Everybody Is Stupid Except You

The truth about learning and memory.

Learn More By Taking a Break ... But From What?

Breaks consolidate learning. But are they better than studying more?
Sian Beilock, Ph.D.
This post is a response to One Key to Having a Good Memory? Knowing When to Rest by Sian Beilock, Ph.D.

New research shows that taking a break after learning something helps you remember in a long term. Like many of my colleagues I think this finding is very exciting. But it would be easy to over-interpret. 

The finding

I won't repeated the findings in detail because they've been explained well here and here. But here are the two conditions that the researchers compared. 

  1. Study something -then- do nothing for 10 minutes
  2. Study something -then- do an unrelated task that keeps you occupied for 10 minutes

Condition 1 allows our brains to consolidate new memories. Because they're strong and consolidated, memories in the first condition were more memorable a week later. 

The wrong conclusion

So, do breaks actually help us learn more than continuing to study would? Should you stop studying periodically and take a break? Not based on these findings. Here are conditions you'd want to compare before drawing that conclusion. 

  1. Study something -then- do nothing for 10 minutes
  2. Study something -then- keep studying for 10 minutes
  3. Study something -then- study something else for 10 minutes

If the first condition is better than the other two, on a test of long term memory, then by all means replace study time with breaks. Otherwise, taking a break is not necessarily the best way to study. So far we haven't seen these three conditions compared. The best plan may be to study the same amount as you did before, but with breaks interspersed.

The right conclusion

I do think there's news you can use in these findings. With the advent of smart phones we now have the ability to distract ourselves through every boring moment. Walking from the library to class? Check your email. Going to bed? Check Facebook. Going to the bathroom? Get on words with friends. Picking your nose for a second? Whip out that phone.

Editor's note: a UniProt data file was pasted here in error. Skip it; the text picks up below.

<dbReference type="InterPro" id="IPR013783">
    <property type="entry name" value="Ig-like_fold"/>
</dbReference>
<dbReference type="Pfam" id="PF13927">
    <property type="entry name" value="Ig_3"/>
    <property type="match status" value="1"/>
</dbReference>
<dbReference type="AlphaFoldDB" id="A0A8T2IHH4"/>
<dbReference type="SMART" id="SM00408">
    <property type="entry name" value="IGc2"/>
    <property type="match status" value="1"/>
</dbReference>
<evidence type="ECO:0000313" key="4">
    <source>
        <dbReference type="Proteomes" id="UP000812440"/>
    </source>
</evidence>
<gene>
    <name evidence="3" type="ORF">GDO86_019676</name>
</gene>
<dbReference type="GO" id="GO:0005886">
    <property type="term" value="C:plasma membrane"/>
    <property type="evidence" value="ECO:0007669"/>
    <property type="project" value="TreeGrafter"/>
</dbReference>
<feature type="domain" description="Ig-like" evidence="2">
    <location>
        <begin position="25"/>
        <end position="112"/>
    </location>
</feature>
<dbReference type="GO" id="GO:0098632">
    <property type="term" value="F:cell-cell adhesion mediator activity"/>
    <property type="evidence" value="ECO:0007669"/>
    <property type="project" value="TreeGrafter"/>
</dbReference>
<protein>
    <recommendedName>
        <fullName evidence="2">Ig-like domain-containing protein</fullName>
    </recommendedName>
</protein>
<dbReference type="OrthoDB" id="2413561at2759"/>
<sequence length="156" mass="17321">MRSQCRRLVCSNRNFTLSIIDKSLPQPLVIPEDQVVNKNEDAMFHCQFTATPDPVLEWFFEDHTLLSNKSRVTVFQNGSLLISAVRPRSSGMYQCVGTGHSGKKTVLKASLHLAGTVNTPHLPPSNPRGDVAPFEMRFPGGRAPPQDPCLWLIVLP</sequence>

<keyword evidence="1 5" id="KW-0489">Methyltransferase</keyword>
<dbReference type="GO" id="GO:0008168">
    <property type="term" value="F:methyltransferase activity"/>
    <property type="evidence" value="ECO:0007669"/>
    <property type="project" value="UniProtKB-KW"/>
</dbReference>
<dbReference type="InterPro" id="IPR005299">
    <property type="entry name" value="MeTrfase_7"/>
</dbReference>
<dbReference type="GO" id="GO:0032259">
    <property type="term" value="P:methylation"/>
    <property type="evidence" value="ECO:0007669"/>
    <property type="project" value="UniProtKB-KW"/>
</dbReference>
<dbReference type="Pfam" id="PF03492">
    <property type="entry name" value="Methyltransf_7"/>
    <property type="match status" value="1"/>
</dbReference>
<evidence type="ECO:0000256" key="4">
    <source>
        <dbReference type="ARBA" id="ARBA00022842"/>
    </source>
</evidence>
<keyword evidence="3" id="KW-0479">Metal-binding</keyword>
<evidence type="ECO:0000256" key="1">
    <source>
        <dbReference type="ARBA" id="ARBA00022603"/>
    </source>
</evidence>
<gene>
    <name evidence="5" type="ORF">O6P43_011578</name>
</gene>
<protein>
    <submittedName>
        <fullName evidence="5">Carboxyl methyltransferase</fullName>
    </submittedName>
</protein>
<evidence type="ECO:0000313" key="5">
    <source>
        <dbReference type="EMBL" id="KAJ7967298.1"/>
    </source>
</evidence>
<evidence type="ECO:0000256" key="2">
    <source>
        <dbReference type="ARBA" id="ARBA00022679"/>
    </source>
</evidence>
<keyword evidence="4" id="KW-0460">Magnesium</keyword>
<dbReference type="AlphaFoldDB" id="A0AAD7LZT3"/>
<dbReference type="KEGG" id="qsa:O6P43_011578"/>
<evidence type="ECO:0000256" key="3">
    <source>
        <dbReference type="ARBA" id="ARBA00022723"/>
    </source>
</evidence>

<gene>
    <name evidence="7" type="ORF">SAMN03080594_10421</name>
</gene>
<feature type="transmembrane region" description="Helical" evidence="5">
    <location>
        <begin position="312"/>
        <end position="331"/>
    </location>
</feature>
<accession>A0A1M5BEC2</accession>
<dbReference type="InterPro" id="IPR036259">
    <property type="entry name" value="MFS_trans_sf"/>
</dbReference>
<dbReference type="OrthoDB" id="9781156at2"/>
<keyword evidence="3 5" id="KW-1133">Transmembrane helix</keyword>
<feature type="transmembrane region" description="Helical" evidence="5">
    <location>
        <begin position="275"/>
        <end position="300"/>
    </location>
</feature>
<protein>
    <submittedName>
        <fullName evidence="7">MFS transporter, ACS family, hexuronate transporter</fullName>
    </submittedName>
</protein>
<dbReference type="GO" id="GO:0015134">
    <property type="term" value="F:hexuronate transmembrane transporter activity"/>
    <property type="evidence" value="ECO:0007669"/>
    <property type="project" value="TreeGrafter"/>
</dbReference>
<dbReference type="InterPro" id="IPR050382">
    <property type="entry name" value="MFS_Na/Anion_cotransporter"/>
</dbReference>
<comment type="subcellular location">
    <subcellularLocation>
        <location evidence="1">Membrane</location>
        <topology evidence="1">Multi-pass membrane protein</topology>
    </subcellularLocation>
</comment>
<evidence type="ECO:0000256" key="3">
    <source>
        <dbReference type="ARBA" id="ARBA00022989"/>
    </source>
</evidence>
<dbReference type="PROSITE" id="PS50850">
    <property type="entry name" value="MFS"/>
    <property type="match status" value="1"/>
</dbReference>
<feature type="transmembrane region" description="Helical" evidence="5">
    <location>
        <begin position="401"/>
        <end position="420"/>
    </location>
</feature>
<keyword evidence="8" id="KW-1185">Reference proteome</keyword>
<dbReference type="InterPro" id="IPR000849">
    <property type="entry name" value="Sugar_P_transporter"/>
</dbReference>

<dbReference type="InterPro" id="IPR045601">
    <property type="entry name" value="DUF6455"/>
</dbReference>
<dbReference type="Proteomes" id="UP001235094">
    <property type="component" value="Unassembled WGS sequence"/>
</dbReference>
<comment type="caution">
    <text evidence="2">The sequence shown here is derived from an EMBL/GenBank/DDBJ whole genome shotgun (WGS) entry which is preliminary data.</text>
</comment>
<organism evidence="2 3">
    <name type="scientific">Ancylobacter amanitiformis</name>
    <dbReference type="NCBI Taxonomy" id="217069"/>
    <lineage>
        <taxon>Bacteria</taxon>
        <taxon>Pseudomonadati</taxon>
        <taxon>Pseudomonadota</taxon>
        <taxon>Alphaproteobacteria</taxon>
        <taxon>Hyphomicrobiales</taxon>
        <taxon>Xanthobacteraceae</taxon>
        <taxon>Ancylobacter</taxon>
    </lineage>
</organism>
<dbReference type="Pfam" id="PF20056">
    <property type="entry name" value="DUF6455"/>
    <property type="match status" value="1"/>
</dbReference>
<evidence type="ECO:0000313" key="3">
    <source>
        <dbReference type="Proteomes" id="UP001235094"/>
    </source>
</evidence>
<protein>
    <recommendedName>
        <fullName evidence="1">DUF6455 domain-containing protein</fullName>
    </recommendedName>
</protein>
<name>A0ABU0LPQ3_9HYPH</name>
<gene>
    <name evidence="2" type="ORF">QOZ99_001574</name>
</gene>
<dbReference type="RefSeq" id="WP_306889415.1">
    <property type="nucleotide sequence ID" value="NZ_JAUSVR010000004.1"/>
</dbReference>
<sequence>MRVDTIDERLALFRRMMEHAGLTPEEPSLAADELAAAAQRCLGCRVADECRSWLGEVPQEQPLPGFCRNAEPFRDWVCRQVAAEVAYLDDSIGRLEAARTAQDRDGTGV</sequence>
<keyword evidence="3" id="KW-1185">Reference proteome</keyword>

For some of us, smart phones mean that we have no downtime anymore. Yes they're addicting. And yes, sometimes we cross the street without looking. But this new research raises a different danger.

Downtime helps us remember as long as it is not filled with distracting unrelated tasks. Twitter, Facebook, email, etc., are distracting unrelated tasks. If you want to retain your knowledge, you have to let your mind rest. Even if it's boring. Maybe boredom is the new black.

It's not just about studying either. If this research is right, having downtime will allow you to consolidate memories of what's happening in your life as well. If you want to remember your own autobiography, you better put down that phone once in a while.

In defense of the phone, you can learn a ton from Twitter, email, Facebook etc. But there's a balance to be struck. It's also important to realize that sleep is the best time to consolidate new memories. If really want to remember, get some sleep. 

The bottom line

Taking a break helps your memories consolidate. But don't replace study time with breaks just yet. I doubt that will be helpful, but it's an empirical question and we don't have the data yet. What seems clear is that breaks help memories consolidate. Putting down that phone for a while might help you remember.

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Reference

Dewar, M. et al. (2012). Brief Wakeful Resting Boosts New Memories Over the Long Term. Psychological Science

Nate Kornell, Ph.D., is an Assistant Professor of Psychology at Williams College.

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